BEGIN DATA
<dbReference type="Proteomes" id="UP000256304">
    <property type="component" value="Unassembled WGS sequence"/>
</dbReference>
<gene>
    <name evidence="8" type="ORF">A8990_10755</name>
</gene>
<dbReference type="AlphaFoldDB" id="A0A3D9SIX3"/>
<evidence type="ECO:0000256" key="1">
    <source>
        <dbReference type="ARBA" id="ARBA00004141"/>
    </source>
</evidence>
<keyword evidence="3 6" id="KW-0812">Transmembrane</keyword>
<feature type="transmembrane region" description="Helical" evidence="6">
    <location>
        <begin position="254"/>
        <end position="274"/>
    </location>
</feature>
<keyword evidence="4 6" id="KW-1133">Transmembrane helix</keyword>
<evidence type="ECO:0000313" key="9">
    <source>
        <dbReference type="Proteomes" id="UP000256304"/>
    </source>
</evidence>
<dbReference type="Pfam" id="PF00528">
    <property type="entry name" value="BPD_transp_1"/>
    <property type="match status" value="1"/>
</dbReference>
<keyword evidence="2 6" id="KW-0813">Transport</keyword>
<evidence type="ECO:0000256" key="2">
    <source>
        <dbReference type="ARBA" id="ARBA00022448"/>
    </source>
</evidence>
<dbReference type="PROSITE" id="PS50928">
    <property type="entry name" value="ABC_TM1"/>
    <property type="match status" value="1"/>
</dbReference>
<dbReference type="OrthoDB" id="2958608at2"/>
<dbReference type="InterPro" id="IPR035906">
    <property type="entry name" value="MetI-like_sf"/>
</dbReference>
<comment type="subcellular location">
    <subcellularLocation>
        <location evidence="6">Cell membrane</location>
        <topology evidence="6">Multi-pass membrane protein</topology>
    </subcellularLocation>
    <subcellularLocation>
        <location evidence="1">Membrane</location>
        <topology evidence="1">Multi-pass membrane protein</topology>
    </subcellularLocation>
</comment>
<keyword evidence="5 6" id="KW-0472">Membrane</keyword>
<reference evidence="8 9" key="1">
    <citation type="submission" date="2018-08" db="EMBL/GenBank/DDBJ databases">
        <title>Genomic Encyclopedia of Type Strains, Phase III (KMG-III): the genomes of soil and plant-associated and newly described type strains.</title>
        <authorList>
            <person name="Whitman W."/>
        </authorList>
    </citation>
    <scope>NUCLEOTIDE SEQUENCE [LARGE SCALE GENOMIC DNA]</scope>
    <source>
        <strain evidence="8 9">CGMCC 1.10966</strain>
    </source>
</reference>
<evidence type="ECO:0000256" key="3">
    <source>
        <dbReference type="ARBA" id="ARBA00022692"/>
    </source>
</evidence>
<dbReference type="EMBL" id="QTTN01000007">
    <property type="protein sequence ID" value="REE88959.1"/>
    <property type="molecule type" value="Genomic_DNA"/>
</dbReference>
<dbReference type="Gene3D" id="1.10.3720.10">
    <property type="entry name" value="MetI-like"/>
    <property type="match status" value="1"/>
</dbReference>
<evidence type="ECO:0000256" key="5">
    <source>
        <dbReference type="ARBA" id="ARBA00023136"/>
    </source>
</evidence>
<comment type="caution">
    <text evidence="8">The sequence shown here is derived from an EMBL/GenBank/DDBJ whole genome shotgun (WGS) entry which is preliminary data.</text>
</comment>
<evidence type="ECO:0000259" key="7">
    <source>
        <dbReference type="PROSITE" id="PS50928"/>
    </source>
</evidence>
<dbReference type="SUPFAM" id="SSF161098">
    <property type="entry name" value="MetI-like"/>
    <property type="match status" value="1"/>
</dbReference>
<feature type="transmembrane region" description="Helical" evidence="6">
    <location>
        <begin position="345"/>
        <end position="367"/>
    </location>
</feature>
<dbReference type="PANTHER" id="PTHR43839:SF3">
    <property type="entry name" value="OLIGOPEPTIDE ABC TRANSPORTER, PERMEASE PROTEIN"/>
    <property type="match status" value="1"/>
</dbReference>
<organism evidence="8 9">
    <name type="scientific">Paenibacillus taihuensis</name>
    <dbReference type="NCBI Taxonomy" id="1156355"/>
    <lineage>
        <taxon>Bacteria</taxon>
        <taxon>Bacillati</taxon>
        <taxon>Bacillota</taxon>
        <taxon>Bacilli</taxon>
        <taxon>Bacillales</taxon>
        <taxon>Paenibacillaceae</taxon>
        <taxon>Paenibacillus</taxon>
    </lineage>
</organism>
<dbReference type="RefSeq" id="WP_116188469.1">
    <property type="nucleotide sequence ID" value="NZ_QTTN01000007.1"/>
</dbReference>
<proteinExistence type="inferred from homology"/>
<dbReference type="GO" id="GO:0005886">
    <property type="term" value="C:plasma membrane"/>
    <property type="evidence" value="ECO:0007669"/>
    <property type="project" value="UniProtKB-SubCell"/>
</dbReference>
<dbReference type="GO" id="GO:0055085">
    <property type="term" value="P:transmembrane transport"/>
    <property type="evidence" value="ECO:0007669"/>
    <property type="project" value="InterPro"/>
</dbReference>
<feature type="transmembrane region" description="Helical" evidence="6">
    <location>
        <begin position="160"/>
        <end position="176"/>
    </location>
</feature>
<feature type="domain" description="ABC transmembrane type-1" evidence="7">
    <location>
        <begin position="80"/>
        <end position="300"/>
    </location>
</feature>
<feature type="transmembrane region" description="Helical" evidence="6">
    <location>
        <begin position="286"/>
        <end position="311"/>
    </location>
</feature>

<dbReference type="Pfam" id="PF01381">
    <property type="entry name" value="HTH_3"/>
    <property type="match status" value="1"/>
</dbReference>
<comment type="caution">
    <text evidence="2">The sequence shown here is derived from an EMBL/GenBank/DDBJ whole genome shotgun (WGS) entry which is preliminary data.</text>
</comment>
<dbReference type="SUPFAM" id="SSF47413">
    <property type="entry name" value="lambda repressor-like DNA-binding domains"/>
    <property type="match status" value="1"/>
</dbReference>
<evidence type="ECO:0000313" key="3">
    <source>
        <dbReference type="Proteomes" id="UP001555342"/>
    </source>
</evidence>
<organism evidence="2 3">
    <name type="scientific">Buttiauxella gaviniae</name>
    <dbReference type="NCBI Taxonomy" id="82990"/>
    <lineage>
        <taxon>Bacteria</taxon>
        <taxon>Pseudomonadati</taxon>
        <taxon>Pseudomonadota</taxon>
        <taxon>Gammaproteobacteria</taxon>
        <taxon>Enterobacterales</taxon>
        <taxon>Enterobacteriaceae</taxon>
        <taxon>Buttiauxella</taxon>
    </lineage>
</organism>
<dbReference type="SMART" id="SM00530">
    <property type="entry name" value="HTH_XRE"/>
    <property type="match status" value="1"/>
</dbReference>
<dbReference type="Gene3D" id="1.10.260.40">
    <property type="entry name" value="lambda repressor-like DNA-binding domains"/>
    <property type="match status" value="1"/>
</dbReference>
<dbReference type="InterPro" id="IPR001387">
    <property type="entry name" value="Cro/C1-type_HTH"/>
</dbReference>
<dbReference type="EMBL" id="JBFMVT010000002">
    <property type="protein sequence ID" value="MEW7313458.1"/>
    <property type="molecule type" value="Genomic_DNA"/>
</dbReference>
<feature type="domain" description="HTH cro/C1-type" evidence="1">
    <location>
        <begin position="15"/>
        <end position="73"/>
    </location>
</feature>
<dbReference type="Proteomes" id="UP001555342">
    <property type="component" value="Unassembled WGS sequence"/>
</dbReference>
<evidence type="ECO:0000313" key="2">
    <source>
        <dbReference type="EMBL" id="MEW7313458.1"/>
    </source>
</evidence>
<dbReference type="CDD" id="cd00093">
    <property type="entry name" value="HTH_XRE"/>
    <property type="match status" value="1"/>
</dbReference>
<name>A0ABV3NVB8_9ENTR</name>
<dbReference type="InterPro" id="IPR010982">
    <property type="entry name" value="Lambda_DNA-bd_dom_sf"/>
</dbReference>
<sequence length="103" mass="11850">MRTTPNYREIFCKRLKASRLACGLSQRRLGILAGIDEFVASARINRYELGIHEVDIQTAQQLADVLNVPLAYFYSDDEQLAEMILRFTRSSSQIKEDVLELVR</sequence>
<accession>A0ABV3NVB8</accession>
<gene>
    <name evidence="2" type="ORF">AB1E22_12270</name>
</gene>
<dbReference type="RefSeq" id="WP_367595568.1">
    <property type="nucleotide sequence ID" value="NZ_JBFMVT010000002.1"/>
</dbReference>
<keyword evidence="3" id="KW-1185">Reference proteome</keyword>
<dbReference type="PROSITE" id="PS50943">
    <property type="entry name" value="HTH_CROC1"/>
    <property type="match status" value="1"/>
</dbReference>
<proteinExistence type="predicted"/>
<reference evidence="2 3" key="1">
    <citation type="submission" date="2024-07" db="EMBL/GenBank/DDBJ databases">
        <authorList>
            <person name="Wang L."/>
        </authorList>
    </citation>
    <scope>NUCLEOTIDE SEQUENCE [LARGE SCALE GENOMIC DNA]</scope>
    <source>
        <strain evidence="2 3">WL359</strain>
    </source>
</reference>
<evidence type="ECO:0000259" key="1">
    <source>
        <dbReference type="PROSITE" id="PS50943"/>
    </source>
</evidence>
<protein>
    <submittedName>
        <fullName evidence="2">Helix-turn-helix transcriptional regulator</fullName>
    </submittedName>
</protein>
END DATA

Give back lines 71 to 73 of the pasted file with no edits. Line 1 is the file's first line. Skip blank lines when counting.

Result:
</evidence>
<dbReference type="EMBL" id="QTTN01000007">
    <property type="protein sequence ID" value="REE88959.1"/>